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    May 21, 2008

    Uf! What a list! I've had the names (when I was an aide in middle school), but nothing more than some mildly inappropriate innuendo in high school.

    Next year's my first year as a teacher of record, and I feel forewarned.

    I'm devoid of advice, however. The students you describe sound exactly like my middle schoolers. Nearly ALL of them! The thing about them being so young, I wonder, is what are they seeing modelled as appropriate behavior? And when have they been called out on it during their lives? It's maddening trying to tell a seventh grader who sits in his apartment playing GTA all day while his parents work their hineys off that he can't act that way. Like talking to an angry, hormonal wall.
     
  11. smalltowngal

    smalltowngal Multitudinous

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    May 21, 2008

    I read it, then I went back and made sure that the OP didn't come out and say that she was old or frumpy. So, I can only take your comment in the same context as the original poster.
     
  12. Canadian Gal

    Canadian Gal Habitué

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    May 21, 2008

    Smalltowngal - the comment was CLEARLY directed at my comment about Extreme Makeover.
     
  13. smarkham01

    smarkham01 Companion

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    May 21, 2008

    Unfortunately, I'm the male counterpart of frumpy, oh yeah I'm old, too:).

    I've talked to at least a half dozen middle school boys in the past month about sexual harassment. I don't think anything stuck for more than a period or two. I do like your idea about having specific SH prohibitions written into District policies; better yet, have it added to each states Education laws. Without something very specific I don't see any real protection for women in the classroom.


     
  14. Canadian Gal

    Canadian Gal Habitué

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    May 21, 2008

    Smarkham01 - Its not just women - we have a male teacher who is a couple of years younger then I am (though, and here I'll be vain, not nearly as attractive) and he gets the same type of behaviour from the girls.

    In fact, I could add to the list the fact that the kids keep trying to hook the two of us up.

    Policies NEED to be in place, and its something I've pushed for at the school level. However, on a staff where we have 3 teachers in their 20s, 1 in his early 30s and the rest are 38+ its difficult to get anyone to move on it.
     
  15. smalltowngal

    smalltowngal Multitudinous

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    Yes, and I didn't mean to ignore it, I just didn't see that part of it. I apologize.
     
  16. Canadian Gal

    Canadian Gal Habitué

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    No big deal! I was just standing up for someone who I thought was trying for a little humour in this serious thread. :cool:
     
  17. JaimeMarie

    JaimeMarie Moderator

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    May 21, 2008

    About seven years ago. I was the building sub in a middle school. One of the 7th grade boys grabbed my butt. He was suspended for 3 days.
     
  18. smalltowngal

    smalltowngal Multitudinous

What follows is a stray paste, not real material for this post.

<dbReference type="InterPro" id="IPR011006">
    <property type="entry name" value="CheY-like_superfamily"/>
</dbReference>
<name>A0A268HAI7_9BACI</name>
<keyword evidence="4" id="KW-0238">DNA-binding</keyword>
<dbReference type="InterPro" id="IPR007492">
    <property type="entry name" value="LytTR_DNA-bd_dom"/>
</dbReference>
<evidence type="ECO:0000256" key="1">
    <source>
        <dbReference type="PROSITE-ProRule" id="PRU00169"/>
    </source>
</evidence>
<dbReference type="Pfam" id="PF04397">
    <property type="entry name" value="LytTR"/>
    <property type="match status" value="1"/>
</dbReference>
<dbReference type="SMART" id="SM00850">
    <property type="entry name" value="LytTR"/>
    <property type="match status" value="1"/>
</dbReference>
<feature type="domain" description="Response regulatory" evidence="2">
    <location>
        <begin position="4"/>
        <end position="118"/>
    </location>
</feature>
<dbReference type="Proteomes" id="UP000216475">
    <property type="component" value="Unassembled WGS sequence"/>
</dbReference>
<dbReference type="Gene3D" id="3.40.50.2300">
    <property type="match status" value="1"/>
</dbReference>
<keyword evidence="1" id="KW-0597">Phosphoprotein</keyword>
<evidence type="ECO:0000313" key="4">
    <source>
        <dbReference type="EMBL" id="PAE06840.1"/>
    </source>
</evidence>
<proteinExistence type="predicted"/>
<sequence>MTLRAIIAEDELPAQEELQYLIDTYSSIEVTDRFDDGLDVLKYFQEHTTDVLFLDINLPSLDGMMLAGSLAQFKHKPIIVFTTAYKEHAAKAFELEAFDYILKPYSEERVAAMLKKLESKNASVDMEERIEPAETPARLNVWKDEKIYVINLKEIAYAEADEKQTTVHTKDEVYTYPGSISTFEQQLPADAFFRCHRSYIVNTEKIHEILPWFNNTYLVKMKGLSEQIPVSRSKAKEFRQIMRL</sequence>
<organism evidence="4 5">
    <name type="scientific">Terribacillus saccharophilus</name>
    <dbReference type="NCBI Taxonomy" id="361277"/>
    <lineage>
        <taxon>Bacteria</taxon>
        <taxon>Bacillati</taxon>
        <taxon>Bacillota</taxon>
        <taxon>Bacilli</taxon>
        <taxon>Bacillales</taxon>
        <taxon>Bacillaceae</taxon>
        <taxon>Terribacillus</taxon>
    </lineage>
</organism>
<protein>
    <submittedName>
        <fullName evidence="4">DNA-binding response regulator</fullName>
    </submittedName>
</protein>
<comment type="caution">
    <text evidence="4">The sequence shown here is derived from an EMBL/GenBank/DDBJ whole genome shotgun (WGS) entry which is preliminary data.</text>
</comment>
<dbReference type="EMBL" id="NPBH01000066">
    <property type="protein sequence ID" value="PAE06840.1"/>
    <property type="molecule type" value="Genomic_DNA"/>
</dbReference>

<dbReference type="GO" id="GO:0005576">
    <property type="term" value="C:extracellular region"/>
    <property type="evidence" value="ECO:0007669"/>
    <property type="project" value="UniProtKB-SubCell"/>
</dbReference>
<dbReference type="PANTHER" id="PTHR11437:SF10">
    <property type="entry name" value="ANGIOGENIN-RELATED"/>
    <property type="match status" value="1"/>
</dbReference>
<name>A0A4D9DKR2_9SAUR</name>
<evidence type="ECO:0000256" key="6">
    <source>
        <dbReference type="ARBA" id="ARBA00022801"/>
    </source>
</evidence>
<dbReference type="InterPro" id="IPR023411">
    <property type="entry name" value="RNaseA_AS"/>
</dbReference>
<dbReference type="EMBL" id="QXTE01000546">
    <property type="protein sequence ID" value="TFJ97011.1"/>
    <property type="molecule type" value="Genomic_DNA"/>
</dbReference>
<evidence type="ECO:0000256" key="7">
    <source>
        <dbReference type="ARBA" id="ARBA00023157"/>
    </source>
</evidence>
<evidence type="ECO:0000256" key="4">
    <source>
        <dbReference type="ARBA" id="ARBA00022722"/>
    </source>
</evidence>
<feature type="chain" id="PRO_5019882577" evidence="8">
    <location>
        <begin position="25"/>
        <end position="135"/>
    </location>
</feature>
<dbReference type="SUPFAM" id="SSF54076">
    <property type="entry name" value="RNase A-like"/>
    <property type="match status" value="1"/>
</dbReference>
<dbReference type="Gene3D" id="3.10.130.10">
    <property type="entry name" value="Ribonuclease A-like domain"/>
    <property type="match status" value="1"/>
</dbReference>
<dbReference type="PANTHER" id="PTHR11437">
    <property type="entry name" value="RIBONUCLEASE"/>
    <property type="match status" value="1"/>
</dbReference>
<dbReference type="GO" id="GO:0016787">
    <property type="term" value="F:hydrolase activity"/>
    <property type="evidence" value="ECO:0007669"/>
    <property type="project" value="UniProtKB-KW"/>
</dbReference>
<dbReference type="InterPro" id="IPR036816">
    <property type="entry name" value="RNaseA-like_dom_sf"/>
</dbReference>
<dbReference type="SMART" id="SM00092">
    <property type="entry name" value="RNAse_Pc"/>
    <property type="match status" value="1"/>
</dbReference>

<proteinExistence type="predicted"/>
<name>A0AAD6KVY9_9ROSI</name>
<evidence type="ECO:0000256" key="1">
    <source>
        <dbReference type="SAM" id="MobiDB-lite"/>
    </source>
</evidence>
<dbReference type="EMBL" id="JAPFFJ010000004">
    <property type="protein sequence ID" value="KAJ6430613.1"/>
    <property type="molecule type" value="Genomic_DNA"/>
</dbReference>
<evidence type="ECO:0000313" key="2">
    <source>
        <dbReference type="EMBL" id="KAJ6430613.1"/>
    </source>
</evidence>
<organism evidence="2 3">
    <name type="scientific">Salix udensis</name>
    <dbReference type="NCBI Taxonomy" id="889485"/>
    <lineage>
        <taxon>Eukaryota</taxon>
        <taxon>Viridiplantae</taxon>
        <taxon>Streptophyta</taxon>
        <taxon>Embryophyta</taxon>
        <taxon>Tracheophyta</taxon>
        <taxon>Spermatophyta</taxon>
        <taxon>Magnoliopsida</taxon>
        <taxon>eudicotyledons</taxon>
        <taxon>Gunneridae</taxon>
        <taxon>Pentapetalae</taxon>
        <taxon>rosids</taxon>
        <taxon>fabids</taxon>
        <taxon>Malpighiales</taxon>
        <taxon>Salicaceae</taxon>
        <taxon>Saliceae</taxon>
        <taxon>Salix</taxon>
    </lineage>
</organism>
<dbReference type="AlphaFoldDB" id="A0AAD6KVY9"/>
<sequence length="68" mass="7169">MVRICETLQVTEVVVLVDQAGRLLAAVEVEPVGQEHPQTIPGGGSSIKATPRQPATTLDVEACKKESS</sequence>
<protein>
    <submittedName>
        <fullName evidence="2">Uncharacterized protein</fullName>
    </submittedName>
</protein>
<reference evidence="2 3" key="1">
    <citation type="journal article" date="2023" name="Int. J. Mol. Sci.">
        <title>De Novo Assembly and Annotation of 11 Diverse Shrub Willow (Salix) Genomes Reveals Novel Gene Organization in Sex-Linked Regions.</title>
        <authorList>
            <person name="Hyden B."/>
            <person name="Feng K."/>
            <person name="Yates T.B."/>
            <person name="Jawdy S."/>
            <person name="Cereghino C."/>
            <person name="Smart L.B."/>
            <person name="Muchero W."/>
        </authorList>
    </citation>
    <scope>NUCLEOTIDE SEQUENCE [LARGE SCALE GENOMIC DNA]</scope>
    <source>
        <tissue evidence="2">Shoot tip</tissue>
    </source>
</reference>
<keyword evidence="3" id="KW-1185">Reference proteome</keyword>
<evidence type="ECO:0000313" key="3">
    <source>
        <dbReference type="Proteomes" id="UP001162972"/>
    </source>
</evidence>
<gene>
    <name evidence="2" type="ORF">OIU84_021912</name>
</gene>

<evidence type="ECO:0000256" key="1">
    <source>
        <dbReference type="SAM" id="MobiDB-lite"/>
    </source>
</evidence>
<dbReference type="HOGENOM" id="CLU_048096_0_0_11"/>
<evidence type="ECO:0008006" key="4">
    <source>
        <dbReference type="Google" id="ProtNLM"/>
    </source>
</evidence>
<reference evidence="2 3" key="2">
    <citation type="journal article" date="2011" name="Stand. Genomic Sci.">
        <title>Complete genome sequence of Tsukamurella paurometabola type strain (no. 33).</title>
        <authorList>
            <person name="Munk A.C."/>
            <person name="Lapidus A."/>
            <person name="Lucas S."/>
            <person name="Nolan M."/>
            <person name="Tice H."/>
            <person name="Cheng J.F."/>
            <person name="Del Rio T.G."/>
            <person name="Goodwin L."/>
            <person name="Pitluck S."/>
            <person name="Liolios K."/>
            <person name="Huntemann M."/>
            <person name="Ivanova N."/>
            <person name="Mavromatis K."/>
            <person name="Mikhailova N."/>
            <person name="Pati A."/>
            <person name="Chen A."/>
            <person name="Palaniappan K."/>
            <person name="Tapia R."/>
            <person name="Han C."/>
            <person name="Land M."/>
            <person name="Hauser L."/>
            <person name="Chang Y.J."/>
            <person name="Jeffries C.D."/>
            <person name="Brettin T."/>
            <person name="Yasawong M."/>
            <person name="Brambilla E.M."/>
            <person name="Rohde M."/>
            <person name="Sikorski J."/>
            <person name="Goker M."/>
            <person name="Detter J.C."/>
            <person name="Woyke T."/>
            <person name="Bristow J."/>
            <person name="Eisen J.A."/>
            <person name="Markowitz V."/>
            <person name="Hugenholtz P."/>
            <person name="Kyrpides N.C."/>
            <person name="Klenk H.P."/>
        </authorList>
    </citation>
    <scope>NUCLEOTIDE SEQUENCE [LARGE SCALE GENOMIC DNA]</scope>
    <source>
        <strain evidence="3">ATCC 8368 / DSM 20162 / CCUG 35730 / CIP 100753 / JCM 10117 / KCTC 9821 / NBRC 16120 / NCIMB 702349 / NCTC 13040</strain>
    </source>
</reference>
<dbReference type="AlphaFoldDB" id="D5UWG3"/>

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    Okay, smarkham, I'm not sure what happened to my apology from earlier, but I do apology for jumping on you. I missed that in Candian Gal's post. I'm just a bit sensitive from other posts of recent.
     
  19. kamteach5

    kamteach5 Rookie

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    May 22, 2008

    Sorry old and frumpy won't work. I am 55 although I actually look pretty good. Last year a young man whose mother works at our school chased me around the room asking me daily to marry him. At one point he had all the boys hold up signs that said "say yes". I did everything I could to discourage his behavior but everyone (including his parents, principle, other staff, etc) was highly amused. I have one boy this year who has had made more than suggestive passes, so old and frumpy or young and sexy junior high boys are just goofy. I try to keep my sense of humor and gently remind the young gentlemen about appropriate behavior.
     
  20. Budaka

    Budaka Cohort

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    May 22, 2008

    I find my current batch of middle schools to be not as innocent as some of the groups I have had in the last two years. And I have found some letters that shocked me. I would like to think that 12 and 13 year olds would not know that kind of extremely vulgar language or write to each oher that way-but they do.
     
  21. wunderwhy

    wunderwhy Comrade

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    May 22, 2008

    Unfortunately I think this is the kind of behavior you see from troubled middle school aged boys. If the school is giving them consequences for your referrals, then there's not much else that can be done unless you feel the school has violated its protocol or failed to protect you in the punishments it has assigned.

    When I taught 7th grade, the teacher next door was a joke. It was so bad that the school hired a "tutor" who taught his classes for the second half of the year while he wandered around the school eating snacks (his parent was a big cheese in the central office so they weren't going to outright fire him). Before the tutor came, the kids were screaming really loudly and I heard one of my students yell, "Miss Wunderwhy, you can suck my hairy . . ." through the wall. And the teacher didn't even hear him. I had to march over there, identify him (not hard as I taught him too and he was still crouched by the wall with his hands cupped around his mouth), and send him to the office myself.